- If your pup wants to play you can tell that because he may jump around, toss his toy into the air or pose in front of you or your guests.
- A curious puppy will appear relaxed, but her ears may be pointed forward, she is looking around at everything that is going on. She may also be wagging her tail slightly.
- If your puppy is not calm and is afraid her head will be lowered, her ears will be back, and she may even be hunched over. Her eyes may be darting around.
- If she’s really frightened, she may growl and the hair between her shoulders may be raised. When a puppy is in this state, she’s trying to determine whether fight or flight is her best option. When you notice your puppy acting like this, remove her immediately and calm her down.
- In addition to being frightened your puppy may exhibit submissive behaviors. These include, rolling onto her back and exposing her belly. She may tuck her tail between her legs and flatten her ears. A submissive and scared puppy may stress-urinate. If your puppy exhibits this behavior, again, remove her from the situation and calm her down.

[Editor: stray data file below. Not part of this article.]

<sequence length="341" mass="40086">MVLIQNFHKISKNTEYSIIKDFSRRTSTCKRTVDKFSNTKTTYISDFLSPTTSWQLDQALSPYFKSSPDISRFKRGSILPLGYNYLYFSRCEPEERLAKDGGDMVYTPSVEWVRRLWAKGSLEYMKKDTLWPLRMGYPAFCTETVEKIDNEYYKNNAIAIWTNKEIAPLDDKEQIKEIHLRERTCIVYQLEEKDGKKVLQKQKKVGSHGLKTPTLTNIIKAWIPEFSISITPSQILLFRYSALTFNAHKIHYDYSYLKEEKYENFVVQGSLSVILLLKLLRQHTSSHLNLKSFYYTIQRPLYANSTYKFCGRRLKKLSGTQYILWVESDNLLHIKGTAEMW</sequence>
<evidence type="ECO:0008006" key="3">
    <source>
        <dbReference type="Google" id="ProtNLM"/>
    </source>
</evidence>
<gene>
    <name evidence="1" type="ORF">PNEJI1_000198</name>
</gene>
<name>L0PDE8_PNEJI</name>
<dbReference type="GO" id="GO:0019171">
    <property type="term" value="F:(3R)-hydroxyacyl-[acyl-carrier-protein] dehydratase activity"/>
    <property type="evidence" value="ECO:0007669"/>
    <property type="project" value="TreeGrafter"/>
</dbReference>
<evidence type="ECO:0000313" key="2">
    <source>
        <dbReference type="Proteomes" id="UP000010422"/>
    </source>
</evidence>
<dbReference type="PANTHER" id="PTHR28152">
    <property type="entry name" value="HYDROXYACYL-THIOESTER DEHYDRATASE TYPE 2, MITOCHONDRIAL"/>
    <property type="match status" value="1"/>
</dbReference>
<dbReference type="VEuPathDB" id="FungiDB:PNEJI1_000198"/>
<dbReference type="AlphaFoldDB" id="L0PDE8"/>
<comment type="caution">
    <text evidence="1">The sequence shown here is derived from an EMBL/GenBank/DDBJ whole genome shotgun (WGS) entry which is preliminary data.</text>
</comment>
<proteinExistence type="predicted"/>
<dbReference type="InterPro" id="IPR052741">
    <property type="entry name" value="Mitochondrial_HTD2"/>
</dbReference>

Puppies need to be socialized and inviting guests to your home is an ideal way to introduce him to new people in an environment in which she is usually comfortable. When puppies meet and interact with strangers at a young age, they are better adjusted to meeting strangers as they get older.
Just as we humans have different personalities: introvert, extrovert and ambivert (someone who is a mix of an introvert and an extrovert) our puppies are unique in their personalities. You may be sharing your life with a puppy who will enthusiastically greet your guests at the door, or your puppy may skitter away in fear. As the puppy parent, you need to monitor the situation, explain to your guests how to interact with your puppy and remove her if she appears afraid or stressed. Your puppy looks to you as her pack leader, to keep her safe.
Robbi Hess, award-winning author, is multi-petual: She shares her home with two Devon Rex kittens, three adult rescue cats, a mini poodle, a Goldendoodle, three lizards and two ferrets. When not caring for her pets, she is an editor, speaker, time management and productivity guru, content creator, social media manager and blogger. She writes at All Words Matter, My Divas Dish, and is the story editor and chief cat herder at Positively Woof.